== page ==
Experts from around the world gathered at UN-HABITAT headquarters in Nairobi this week for the fourth session of the Web for Development conference.
Setting the tone for the three-day conference gathering some 300 experts from UN bodies, governments, non-governmental organizations, universities and the business world, Kenya’s Permanent Secretary at the Ministry for Information and Communications, Dr. Bitange Ndemo, said that computer technology had helped, for example, to reduce corruption in his country:
“We have the technology. We have the educated youth, and what we need to do is to channel all of this. We need to digitise our government records,” he said. “All of this would go a long way towards reducing corruption.”
Since its inception at a conference organized by the World Bank in 2003, the Web for Development meetings are now well established as a platform to show how the Internet can promote development. The Nairobi gathering which opened on Wednesday, excamined the theme, Driving Economic and Social Development with the Internet, with a focus on using the Internet to accelerate the achievement of the Millennium Development Goals.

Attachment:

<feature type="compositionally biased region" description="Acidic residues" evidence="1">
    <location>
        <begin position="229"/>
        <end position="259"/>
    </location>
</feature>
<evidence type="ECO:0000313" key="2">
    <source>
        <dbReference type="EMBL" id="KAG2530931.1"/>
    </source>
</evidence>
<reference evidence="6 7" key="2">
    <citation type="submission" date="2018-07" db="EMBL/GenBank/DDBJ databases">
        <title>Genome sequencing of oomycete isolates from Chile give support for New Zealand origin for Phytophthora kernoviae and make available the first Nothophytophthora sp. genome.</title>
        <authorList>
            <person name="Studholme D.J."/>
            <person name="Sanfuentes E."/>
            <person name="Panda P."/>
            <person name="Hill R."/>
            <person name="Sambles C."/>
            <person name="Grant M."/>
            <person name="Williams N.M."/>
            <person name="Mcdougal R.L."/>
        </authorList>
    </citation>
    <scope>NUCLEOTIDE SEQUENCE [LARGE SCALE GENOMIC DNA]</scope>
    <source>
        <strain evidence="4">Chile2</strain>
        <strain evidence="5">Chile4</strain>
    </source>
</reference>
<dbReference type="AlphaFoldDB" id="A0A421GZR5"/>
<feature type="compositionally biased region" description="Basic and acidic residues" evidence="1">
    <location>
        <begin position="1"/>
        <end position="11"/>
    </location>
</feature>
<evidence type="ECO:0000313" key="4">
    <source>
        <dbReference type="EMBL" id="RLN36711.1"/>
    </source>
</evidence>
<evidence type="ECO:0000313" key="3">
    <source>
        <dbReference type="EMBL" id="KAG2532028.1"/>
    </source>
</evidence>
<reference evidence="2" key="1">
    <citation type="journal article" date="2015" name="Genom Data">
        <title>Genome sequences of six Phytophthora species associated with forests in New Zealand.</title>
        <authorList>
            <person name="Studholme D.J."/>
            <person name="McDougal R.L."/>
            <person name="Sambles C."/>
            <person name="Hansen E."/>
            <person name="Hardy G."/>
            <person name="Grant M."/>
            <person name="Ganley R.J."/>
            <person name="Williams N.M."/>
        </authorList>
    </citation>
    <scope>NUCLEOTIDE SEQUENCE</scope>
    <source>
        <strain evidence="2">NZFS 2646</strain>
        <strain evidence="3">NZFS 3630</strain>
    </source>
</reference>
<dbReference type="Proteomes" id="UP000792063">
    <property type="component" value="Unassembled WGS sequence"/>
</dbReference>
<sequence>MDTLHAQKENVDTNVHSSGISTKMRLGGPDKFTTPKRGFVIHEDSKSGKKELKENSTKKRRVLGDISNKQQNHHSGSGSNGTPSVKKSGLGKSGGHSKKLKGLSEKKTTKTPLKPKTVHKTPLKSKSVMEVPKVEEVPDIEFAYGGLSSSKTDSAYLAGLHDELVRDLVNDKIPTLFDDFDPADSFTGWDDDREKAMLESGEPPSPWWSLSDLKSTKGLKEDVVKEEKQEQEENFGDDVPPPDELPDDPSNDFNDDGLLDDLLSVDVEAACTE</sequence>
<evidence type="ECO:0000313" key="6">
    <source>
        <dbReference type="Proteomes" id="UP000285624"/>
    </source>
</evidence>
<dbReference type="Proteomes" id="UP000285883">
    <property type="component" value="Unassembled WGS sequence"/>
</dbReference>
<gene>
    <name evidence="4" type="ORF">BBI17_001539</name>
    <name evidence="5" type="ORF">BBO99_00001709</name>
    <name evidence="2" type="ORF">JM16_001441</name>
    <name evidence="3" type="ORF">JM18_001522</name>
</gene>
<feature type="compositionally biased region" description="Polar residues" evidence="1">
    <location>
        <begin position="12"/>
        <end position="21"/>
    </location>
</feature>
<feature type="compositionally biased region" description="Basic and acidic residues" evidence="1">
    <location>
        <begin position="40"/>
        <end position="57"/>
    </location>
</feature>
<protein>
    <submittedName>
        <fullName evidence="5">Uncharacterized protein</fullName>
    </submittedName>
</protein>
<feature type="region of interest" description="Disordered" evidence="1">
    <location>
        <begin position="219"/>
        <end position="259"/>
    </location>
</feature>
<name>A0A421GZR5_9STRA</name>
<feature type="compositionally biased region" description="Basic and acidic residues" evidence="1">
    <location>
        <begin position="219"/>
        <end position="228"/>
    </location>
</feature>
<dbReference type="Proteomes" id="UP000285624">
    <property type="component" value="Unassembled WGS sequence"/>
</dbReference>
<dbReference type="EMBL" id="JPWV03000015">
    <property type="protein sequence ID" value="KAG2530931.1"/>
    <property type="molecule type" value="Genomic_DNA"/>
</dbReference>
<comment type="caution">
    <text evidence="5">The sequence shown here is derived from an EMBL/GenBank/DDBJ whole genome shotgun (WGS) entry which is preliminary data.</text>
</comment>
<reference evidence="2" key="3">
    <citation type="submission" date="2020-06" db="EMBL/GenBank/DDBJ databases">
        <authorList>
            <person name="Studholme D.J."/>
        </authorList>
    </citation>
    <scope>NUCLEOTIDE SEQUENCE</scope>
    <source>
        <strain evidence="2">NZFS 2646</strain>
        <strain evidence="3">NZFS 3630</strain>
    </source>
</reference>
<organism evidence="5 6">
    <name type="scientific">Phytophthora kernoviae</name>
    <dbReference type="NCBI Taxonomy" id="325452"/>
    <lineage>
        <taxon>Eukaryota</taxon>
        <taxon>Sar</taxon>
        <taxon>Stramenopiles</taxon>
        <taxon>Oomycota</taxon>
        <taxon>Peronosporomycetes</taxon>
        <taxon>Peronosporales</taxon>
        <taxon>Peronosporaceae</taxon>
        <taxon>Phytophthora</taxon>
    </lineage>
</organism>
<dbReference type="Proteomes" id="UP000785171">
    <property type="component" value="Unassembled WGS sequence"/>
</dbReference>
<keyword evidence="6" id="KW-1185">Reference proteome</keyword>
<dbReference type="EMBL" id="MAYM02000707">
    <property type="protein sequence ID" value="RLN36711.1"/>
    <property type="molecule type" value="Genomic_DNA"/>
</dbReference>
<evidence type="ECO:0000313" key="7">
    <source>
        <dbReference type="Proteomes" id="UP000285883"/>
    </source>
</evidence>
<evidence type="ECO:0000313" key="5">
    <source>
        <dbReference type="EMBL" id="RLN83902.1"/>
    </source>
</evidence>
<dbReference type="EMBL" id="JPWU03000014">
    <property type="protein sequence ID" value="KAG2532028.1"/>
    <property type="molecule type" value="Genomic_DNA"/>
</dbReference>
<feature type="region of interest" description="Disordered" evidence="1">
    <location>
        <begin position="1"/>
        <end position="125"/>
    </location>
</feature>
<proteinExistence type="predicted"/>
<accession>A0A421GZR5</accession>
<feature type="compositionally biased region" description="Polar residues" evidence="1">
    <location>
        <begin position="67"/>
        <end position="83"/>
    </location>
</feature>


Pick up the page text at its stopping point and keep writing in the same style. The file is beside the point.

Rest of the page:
In a message read out on her behalf, UN-HABITAT’s Executive Director, Mrs. Anna Tibaijuka said, “The idea is that we produce new blueprints on helping developing countries bridge the digital divide. The Kenyan capital offers you a first-hand experience of what is involved in coming up with new ideas and solutions.” Thanking the delegates for bringing their expertise to Africa, she added: “In the developing world, these have to be customised for an environment with limited computer skills, inadequate telecommunications and other infrastructure that still lags behind that of wealthier nations.”
Similar sentiments were expressed by other keynote speakers, Mrs. Elizabeth Lwanga, the Resident Representative in Kenya of the UN Development Programme, and on behalf of the United Nations Assistant Secretary General, Mr. Choi Soon-hong, the world body’s information technology chief.
One of Kenya’s premier television personalities, Ms. Julie Gichuru, then moderated a lively panel discussion with eight specialists representing government, the private sector, NGOs and universities.
They were then taken on a visit to the crowded Nairobi slum of Kibera, home to about a million people crammed into a space roughly the size of a gold course. They saw at first-hand a computer education project run by the Cisco Networking Academy Program at two local schools.
The delegates then reconvened for two days of special workshops aimed at producing new blueprints to see how the Internet can best help developing countries. For further information, see http://www.unhabitat.org/categories.asp?catid=546